Youth council wants mental health space for young adults


A handful of youth addressed what they believe to be some of the town’s most pressing issues last week.

The Cochrane Youth Council held a special meeting and dinner with the mayor and a few councillors on Dec. 14 and among the topics discussed were mental health, community engagement, public transportation and even traffic problems.

Town representatives in attendance included Mayor Jeff Genung, councillors Patrick Wilson, Marni Fedeyko, Susan Flowers and Brenda Dennis, volunteer services and community programmer with the town.

Hanna Sharp and Nichole Bibaud, both graduates, are two of the group’s eldest members, said that while there are several concerns they would like to tackle, above all, they would like to see a mental wellness facility or room specifically designed for youth.

“As soon as you’re 18, you’re not allowed to get help from certain places, ” Bibaud said, referencing the resources students once looked to within high schools become out of reach upon graduating and if not registered in university or college, a counsellor is tougher to come by.

Sharp echoed these concerns and said that she would like to see more volunteer opportunities in town for youth. Each noted they were impressed that Cochrane council came to hear their input.

“I think that it’s amazing how we can actually make a difference and how they care about what we have to say, ” Sharp said.

“They actually listened to what we had to bring up and had something to say about it. It was really nice, ” Bibaud added.

Other concerns brought up at the meeting by youth councillors were railway tracks and fines on youth, the positive impacts a student discount program among local businesses could have and the lack of public transportation in town.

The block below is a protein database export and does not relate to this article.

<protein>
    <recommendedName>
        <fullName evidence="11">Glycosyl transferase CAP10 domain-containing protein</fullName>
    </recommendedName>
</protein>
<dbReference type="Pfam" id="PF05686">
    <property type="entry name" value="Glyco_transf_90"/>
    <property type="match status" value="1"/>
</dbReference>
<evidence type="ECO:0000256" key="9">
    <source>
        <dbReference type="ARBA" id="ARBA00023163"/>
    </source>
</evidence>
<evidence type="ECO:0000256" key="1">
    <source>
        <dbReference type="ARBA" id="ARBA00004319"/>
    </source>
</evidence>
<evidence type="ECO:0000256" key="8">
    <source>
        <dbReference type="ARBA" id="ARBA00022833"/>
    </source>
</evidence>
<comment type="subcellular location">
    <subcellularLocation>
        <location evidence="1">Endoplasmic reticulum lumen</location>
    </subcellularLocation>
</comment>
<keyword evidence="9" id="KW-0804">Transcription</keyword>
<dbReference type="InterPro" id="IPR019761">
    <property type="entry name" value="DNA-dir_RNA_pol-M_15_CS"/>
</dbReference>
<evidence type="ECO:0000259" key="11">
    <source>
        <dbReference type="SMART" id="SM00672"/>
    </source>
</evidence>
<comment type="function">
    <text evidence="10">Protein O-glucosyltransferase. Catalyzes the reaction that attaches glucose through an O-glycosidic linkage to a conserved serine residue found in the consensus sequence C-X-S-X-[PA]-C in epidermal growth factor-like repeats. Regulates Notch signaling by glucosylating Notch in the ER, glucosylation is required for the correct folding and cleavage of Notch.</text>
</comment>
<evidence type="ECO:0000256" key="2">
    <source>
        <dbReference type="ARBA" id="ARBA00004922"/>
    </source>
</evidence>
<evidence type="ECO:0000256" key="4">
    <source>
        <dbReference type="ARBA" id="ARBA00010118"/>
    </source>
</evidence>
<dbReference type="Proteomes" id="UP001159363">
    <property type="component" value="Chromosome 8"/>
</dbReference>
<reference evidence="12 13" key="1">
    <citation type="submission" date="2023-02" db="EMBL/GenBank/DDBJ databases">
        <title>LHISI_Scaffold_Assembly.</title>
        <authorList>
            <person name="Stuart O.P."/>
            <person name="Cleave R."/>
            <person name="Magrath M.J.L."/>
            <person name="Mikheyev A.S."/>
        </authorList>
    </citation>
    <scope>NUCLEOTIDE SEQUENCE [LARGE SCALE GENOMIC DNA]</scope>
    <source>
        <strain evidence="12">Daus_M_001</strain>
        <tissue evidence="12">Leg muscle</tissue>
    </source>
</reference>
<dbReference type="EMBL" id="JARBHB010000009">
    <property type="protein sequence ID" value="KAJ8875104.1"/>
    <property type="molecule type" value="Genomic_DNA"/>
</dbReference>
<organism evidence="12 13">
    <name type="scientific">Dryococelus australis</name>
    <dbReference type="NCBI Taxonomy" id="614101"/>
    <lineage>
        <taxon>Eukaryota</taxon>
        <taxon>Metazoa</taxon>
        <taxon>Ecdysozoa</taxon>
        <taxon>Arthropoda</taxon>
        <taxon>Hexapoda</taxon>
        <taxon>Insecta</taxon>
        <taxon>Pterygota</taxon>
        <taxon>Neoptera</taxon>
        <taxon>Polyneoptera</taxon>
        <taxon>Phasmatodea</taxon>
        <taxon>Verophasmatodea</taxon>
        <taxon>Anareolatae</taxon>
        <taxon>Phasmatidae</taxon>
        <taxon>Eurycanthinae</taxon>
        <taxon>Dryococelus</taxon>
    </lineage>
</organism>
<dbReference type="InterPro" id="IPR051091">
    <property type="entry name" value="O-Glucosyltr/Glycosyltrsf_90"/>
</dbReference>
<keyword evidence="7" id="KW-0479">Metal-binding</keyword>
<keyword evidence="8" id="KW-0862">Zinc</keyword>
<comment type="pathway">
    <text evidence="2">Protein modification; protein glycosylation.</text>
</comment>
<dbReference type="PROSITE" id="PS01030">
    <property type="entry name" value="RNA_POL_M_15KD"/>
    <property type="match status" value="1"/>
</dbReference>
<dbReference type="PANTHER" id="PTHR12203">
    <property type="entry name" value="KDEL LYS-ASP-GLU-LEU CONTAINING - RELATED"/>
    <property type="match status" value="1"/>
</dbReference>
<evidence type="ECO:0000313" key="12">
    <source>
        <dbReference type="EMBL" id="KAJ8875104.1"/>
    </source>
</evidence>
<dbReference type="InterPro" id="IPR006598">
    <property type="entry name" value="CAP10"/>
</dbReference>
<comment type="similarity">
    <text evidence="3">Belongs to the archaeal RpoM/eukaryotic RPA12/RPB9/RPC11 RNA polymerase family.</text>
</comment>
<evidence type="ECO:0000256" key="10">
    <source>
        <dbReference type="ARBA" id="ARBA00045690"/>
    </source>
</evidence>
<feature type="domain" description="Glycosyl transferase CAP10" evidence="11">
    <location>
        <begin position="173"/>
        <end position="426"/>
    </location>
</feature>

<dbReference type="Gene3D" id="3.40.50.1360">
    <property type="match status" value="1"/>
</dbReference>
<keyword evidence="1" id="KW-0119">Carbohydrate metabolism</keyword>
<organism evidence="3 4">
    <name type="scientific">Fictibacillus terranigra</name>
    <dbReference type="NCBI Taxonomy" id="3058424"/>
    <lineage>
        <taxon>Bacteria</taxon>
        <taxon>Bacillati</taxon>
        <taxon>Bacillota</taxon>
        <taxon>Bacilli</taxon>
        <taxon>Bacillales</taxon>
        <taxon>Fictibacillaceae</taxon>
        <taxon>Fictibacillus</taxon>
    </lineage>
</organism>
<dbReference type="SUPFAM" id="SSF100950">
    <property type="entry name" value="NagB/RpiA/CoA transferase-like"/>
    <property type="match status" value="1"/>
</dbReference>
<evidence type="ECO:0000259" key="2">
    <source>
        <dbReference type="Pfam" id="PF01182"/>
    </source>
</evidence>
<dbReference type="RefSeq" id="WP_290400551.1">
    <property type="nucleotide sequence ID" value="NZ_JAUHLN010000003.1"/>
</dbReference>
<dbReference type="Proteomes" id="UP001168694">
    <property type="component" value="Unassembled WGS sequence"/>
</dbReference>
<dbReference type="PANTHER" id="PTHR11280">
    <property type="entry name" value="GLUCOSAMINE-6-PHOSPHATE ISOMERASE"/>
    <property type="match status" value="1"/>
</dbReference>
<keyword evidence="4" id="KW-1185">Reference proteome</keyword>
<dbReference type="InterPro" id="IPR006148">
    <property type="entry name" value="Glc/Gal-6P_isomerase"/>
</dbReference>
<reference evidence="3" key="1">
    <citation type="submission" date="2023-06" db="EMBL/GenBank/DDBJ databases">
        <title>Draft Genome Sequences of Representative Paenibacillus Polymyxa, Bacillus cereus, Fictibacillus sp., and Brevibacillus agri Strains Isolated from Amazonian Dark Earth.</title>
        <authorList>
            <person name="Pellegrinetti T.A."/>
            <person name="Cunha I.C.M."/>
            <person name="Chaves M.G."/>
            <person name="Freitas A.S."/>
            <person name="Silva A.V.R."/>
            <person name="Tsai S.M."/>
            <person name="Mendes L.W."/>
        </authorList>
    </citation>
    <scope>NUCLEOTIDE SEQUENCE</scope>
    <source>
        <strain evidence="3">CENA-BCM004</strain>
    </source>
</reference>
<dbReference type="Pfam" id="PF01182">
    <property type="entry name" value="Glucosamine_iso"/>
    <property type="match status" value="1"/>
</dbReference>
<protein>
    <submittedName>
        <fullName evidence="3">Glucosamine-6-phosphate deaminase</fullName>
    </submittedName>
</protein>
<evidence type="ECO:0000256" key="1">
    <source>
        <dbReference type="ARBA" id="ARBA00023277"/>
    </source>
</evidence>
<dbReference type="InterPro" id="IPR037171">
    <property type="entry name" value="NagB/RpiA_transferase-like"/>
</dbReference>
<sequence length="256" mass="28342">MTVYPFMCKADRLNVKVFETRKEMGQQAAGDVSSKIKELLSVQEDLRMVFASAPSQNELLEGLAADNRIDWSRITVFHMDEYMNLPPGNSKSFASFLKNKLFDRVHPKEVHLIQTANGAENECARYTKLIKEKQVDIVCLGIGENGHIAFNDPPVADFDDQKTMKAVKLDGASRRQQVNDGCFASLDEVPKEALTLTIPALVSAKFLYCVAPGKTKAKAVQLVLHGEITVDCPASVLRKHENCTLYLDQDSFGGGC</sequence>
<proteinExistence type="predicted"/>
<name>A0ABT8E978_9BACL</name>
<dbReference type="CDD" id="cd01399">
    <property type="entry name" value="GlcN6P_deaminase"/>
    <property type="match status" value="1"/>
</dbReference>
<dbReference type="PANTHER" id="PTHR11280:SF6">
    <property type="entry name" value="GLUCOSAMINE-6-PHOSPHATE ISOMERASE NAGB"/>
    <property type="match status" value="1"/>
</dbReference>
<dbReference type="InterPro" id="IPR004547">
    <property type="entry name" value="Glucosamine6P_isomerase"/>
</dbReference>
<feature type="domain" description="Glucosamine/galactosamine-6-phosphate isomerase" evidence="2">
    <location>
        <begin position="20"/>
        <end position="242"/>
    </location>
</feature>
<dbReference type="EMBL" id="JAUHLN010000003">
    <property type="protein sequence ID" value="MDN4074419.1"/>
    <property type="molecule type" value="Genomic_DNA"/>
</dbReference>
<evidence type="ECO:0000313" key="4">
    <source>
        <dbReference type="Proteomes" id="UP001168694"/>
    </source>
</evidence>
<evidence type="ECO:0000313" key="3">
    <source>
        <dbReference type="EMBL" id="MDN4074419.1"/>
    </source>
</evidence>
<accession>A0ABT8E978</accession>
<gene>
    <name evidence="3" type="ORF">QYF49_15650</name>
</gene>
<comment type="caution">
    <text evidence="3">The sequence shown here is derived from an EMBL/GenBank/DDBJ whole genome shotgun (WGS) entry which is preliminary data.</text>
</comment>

Sixteen-year-old Kassidy Gerhardi, council leader, said this year has been one of the most action driven youth councils she’s seen.

“It’s been a great year, I think the group is very ambitious, ” she said of the council that was once an organization under the wing of the Town of Cochrane but is now under the Boys and Girls Club of Cochrane and Area.

“When it was the mayor’s youth council it was more of learning from the mayor and learning about how the politics work and now it’s really transitioned to something youth-led, ” she said mentioning that as head of council this year, her goal was to give more free rein to the members.

“In previous years it was the head telling the kids what to do. This year, I wanted it to be ‘them’ run. I had an idea of what I’d like it to be but I gave it to them and I said ‘it’s whatever you wanted to be this year as a council and you guys can run with it.’ ”

The teen said she planned two weeks in advance for the event, including having a brainstorm meeting with the rest of the youth councillors.

“We brainstormed a lot of ideas and each person who spoke was very passionate about the things they addressed, ” she said. “We’re not sure if every item on our issues list is going to be something we continue on but we thought they were all worthwhile bringing up to the mayor. ”

Coun. Wilson, who had not heard of the group before attending the meeting, said he was blown away by the maturity of the teens on council.

“This is a pretty impressive group, ” Wilson said. “The poise of any of the questions – I think we got some better things here than I heard when we were campaigning. They definitely are on their stuff here. ”

The next Cochrane Youth Council meeting is planned for Jan. 16, which may potentially take place in Cochrane’s council chambers.


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Amy Tucker

Amy is a news reporter with the Cochrane Eagle covering everything from fire, crime and education to Morley events. Her previous career highlights include producing a mini documentary in India and coproducing a podcast spotlighting the tricky mixture of love and age. Amy has a degree in journalism and has tendencies to wander. When she's not writing the news, she spends her spare time swimming, dreaming about her next adventure and thinking about ways that she can make the planet a little greener.